Tuesday, November 1, 2016

Silence is not always golden

I've been going back and forth with this post. I don't know where to start or how to begin. One minute I want to press publish. The other I'm pressing save and pushing my laptop away from me like it's a monster.

I'm typically very reserved and quiet. I watch from the sidelines. But I think that it's very important that I be honest with all of you.


An Autobiography in Five Chapters 
Chapter One 
I walk down the street. 
There is a deep hole in the sidewalk. 
I fall in. 
I am lost. I am helpless.
It takes forever to find a way out. 

Chapter Two 
I walk down the same street. 
There is a deep hole in the sidewalk. 
I pretend I don't see it. 
I fall in, again. 
I can't believe I am in the same place. 
But it isn't my fault. 
It still takes time a long time to get out. 

Chapter Three
I walk down the same street. 
There is a deep hole in the sidewalk. 
I see it there. 
I fall in ... it's a habit ... but my eyes are open. 
I know where I am. 
It is my fault. 
I get out immediately. 

Chapter Four 
I walk down the same street. 
There is a deep hole in the sidewalk. 
I walk around it. 

Chapter Five 
I walk down a different street. 

~Anonymous


Esh.
Even as I read over it I know it sounds a bit heavy handed. But I've been in a major rut. In more ways than one. I won't bore you with the gritty details but writing was one of them. I always take a break from writing after having a baby. I find that it clears my head and gives me wonderful bonding time with my new loved one. But this time, I got cocky because after Baby Read was a few months old, the words were not coming, at least not typed out. But they were there. I could just picture them floating in my head yet something was blocking them, making it impossible for me to catch them. 

At one point I pushed away all my WIP's simply because my heart wasn't into it.

I kept waiting for my spirits to lift. But that never happened. If my lack of confidence was the first clue then pulling away from my family and friends was a close runner up.

I pulled away from them intentionally. I felt like a siphon that was sucking up their energy. They didn't hang up the phone or end a conversation feeling upbeat. Instead it was the opposite.

I continued pushing them away, and tried to give my manuscripts everything I had. If my end word goal one day turned out to be 50, I had to learn to be okay with that. If it was 500. Even better.

But inside, I felt like I was losing it. The best way to explain it (and as I told my husband)  was that I was a walking contradiction. I knew I needed to sleep but I couldn't. I knew I should take a break and relax with the kids but my kitchen had to be spotless or I just had to run. It felt like I had to keep moving. This kept building and building up. Before long it became too much.

I have a husband who works long hours and five kids who depend on me. Push aside the writing, the words, the characters. My family comes first. I had to seek treatment and fast.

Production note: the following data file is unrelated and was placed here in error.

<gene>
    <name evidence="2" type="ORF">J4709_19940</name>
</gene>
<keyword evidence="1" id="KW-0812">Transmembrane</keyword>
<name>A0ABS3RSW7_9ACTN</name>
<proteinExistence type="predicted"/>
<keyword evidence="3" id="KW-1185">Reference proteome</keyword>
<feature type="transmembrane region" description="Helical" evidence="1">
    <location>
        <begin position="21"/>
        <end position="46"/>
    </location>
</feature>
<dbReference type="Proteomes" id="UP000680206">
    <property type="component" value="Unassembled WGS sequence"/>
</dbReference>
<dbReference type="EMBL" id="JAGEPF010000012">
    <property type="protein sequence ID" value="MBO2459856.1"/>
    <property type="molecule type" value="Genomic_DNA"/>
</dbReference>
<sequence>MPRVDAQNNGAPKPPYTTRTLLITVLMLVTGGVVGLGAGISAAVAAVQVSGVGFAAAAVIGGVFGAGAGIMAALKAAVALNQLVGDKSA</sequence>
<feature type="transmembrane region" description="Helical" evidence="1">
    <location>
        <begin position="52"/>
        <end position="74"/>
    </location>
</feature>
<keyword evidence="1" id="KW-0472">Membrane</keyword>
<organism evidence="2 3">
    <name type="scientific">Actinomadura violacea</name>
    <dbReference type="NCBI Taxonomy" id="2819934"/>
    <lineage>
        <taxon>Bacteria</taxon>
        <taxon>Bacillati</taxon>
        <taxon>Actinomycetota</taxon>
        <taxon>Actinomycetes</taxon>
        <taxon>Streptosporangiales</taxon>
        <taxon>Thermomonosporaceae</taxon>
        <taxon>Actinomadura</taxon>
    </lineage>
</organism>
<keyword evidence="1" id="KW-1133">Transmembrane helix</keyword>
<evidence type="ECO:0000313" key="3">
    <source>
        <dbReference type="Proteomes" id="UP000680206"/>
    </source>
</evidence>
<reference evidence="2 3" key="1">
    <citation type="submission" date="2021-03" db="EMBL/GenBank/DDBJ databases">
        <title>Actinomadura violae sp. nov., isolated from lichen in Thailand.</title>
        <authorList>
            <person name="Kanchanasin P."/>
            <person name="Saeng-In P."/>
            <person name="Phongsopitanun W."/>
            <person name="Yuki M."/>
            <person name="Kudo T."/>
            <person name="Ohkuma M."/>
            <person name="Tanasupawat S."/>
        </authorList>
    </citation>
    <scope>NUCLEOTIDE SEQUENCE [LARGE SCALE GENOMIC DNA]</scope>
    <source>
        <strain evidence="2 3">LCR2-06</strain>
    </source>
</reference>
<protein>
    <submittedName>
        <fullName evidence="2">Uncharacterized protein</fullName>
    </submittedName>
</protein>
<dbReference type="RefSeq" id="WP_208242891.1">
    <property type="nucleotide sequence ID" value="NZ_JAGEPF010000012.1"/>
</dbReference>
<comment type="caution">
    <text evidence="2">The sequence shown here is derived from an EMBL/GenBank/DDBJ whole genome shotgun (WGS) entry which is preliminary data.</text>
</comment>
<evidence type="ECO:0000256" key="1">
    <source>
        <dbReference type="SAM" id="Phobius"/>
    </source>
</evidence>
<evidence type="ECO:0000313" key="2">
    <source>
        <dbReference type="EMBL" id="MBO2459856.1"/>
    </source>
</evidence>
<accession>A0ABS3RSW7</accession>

To be honest, I slightly cringe at the word treatment because that means that something was wrong. And I hate to admit that something is ever wrong. But something was.

In the end I spent two weeks away from my family in a facility similar to Fairfax. How apropos for the writer who created Fairfax. But this wasn't fiction. This facility was filled with real people. Real problems. It was reality where you were forced to confront your problems. In a way, there's a sense of freedom there because the people you're sharing a room with or walking past in the hallway all have problems. Who are they to judge?

Through treatment (and doctors of course) I realized I'm manic depressive and have panic disorder.

If you're like me, the first thing you picture when you think of manic is the two white masks, one laughing and the other sad. But I'm learning that it's so much more than wearing one mask for a few weeks, up to a few months. Only to switch it out for the other. What goes on behind the mask is the worst. It feels like your psyche is breaking and your so afraid that it actually will and it will be irreparable.

It's a situation that I never thought I'd be in or telling you about. But I think it's important to be honest to you. So if you've sent me a message, a text, comment, or tag and haven't replied. I'm sorry.

Slowly but surely I'm getting back into the swing of things.

And yes, that includes writing. :) But I'm taking my time. I could rush and give you all a book. But it wouldn't be it's best.

Until then, I want to leave you with a quote from John McManamy that rings true:

We excel at wearing the mask. We fool our friends, our loved ones, our colleagues, our doctors, even. Deep down inside, however, we are the crying clown, our souls in torment, our psyches in a thousand pieces.